Thursday, April 23, 2015

A to Z Challenge -- T -- THUNDER, WOLF, AND THREE

TALISMAN -- Talismans are objects charged with personal power.  They are used to attract a specific energy or force.

THREEFOLD LAW -- The Threefold Law is not technically a law per se.  It is more of a defining principle that governs many pagans and wiccans.  It is similar to karma.  Basically what it means is that whatever you send out be it magic workings or whatever will come back on you three times as powerful.

When or how it comes back to the person depends on which variation is believed.  There are several different thoughts on this from cosmic to the more mundane.

Not all use magic practitioners use this principle.  Just like with any religion, there are differences in beliefs in Paganism and Wicca.

TRIPLE GODDESS --  There are many triple goddesses in ancient pantheons.  The Moirai, the Morrígna, and the Norns are a few of them.  These are three individuals that form a group function.  Then there are those with three heads like Hecate at the three-way crossroads.

The Wiccan Triple Goddess is represented by the phases of the moon and are visualized as three different stages of life: Maiden, Mother, and Crone.

There is debate as to whether She is a reincarnation of an older goddess/es or a creation of the Neopagan revival.

Mjollnir Pendant
THURSDAY --  Thursday is named after the Norse god, Thor.  He was the God of thunder and lightning.  The Romans honored their god Jupiter on this day.  Dies Jovis/Iovis (Jove's day) honors their god of sky and light.  The Greek equivalent is Zeus.

Thor was the protector of humans and gods against evil.  He carried the hammer Mjollnir.  He was one of the most popular of that pantheon.  When the church started to take over, the people began to wear Thor's hammer in defiance.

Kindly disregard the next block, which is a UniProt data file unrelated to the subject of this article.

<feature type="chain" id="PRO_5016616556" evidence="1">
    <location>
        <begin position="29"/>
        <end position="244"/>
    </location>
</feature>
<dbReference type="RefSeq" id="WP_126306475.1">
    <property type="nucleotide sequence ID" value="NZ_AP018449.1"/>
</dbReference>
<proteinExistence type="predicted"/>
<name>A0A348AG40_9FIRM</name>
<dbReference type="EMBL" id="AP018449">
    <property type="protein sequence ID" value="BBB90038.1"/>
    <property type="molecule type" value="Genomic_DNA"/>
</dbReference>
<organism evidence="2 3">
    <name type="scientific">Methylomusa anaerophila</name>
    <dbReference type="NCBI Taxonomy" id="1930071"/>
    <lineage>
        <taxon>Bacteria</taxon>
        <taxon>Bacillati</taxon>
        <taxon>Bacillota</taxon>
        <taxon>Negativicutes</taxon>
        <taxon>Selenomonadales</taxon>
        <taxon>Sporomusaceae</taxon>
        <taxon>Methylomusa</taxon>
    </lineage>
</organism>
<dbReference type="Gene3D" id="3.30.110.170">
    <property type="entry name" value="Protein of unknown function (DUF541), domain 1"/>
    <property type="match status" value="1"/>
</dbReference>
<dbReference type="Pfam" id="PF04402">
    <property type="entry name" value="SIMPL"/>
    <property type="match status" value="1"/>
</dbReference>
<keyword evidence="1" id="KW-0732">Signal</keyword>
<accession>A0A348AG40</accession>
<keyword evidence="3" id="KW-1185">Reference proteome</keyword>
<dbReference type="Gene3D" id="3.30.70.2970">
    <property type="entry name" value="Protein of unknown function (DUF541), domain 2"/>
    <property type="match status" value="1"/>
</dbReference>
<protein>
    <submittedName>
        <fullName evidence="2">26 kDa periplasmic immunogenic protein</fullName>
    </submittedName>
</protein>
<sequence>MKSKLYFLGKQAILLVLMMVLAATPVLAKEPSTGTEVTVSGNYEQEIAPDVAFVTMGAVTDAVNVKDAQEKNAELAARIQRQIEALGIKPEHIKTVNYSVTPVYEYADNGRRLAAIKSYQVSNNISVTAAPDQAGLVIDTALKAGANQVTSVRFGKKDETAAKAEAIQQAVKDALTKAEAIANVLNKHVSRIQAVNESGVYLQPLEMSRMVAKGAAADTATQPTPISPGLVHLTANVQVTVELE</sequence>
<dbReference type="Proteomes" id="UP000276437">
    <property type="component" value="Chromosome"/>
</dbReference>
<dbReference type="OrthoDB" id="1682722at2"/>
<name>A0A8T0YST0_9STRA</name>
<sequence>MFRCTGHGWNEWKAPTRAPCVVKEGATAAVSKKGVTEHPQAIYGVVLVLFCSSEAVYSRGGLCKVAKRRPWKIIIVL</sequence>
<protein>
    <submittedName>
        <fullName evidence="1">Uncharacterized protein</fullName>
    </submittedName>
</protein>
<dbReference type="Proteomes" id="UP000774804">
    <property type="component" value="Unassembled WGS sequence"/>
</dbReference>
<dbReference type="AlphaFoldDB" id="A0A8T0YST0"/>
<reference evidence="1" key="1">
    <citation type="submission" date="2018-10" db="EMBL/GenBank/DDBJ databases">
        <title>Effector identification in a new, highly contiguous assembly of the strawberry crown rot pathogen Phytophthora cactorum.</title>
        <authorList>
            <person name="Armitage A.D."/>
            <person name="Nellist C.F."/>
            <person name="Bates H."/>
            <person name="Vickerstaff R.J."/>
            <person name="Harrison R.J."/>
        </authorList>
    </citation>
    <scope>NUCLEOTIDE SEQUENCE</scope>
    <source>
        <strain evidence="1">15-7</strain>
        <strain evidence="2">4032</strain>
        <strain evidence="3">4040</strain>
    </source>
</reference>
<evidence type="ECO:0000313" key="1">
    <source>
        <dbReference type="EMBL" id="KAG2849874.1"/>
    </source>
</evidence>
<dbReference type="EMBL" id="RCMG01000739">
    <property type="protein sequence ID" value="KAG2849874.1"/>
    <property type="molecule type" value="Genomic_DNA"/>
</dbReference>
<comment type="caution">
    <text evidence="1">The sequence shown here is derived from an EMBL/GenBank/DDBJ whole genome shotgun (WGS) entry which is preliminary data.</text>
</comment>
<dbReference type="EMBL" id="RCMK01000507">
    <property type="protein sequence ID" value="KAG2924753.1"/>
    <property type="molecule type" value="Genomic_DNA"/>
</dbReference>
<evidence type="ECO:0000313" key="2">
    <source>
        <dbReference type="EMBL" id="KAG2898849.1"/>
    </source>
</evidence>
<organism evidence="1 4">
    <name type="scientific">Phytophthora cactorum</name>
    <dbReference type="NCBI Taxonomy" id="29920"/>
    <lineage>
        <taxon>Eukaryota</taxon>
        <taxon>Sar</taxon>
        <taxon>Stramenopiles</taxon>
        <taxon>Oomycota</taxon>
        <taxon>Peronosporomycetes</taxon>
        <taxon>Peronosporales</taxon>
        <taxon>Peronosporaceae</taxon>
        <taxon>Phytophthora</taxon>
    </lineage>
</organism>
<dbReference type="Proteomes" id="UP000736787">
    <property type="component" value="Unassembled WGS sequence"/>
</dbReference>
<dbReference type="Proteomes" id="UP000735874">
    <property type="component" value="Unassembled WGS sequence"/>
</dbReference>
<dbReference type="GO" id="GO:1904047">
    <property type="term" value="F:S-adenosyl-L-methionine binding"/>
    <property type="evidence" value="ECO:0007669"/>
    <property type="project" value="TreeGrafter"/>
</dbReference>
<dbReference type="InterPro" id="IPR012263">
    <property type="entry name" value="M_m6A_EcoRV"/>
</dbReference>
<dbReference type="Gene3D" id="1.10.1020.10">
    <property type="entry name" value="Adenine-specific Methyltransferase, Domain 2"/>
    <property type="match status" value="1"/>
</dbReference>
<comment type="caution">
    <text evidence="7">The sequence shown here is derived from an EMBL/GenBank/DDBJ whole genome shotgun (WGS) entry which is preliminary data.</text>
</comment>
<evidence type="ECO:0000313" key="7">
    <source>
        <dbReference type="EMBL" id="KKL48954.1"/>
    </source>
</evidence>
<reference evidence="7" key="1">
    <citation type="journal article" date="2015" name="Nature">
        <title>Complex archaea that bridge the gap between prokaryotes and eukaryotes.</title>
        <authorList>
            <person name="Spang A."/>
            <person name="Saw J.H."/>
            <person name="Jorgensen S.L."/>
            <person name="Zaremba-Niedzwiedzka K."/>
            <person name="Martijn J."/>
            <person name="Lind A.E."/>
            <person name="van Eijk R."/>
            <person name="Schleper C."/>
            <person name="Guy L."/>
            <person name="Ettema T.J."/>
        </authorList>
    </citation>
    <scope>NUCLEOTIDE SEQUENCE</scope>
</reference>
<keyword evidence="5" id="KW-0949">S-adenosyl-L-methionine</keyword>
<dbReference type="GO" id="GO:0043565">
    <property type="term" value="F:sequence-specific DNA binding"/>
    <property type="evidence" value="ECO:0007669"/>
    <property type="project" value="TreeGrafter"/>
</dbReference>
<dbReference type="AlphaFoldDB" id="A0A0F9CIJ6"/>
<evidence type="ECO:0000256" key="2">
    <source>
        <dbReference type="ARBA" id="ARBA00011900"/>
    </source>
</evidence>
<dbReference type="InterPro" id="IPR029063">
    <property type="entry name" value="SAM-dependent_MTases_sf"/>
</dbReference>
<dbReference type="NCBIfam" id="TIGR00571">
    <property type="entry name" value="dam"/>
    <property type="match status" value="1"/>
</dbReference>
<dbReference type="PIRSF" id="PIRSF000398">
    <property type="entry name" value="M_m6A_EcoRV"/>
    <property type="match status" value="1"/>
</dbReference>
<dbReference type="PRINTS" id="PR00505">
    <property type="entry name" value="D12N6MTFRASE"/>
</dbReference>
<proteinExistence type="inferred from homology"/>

Jupiter governed over the distribution of laws and used oracles to give the people his will.

TUESDAY --  Tuesday is named for the Norse god Tyr, which relates to the Germanic god, Tiu (Twia).  The Romans called it dies Martis, which translates to Mars day.

Both Tiu and Mars were gods of war, while Tyr is a defender god.

Tyr, in Norse mythology, was shown to bear only one hand.  The other was sacrificed in the jaws of Fenrir when the gods tricked the wolf son of Loki into chains.

Disclaimer: None of these pictures belong to me.  I found them on Google.


  1. I did a report in high school on Wicca and learned about the Threefold Law. It's something I do believe in even though I'm not Wiccan. Things really do seem to come back at you threefold.

    ~Patricia Lynne aka Patricia Josephine~
    Member of C. Lee's Muffin Commando Squad
    Story Dam
    Patricia Lynne, Indie Author

    1. I agree. If more people would take it to heart.

  2. I knew that about the days of the month. Cool random info. haha.

  3. I love Norse/Germanic mythology. It is not as well known but just as interesting as Roman and Greek mythology. I would love to know if I have my own talisman or does it work that way?

    1. Talismans are made by the individual or commissioned by a person.

      I think it's sad that a lot of the mythology was lost.

  4. To me, the Threefold Law never made as much sense as Karma. I see karma as action-reaction, which makes sense to me. To have one's actions then amplified threefold just messes with my mind, haha. That said, it's a good philosophy. It's even more incentive to be good to your fellow man, because if you're not, it will come back to bite you more than once. Good stuff.

    1. Karma in any form is scary. But to have it bite three times as powerful that's even worse.

      Thank you.

  5. There are always talismans all over the place in fantasy literature :) Yay for Thor! I find it interesting that there is a debate about the Wiccan Tripple Goddess and how three always seems to be a magic number.
    Tasha's Thinkings | Wittegen Press | FB3X (AC)

    1. Three is just that way.

      And amulets and charms too.

      With any religion there is debate. I figure as long as you respect the others beliefs, let there be differences.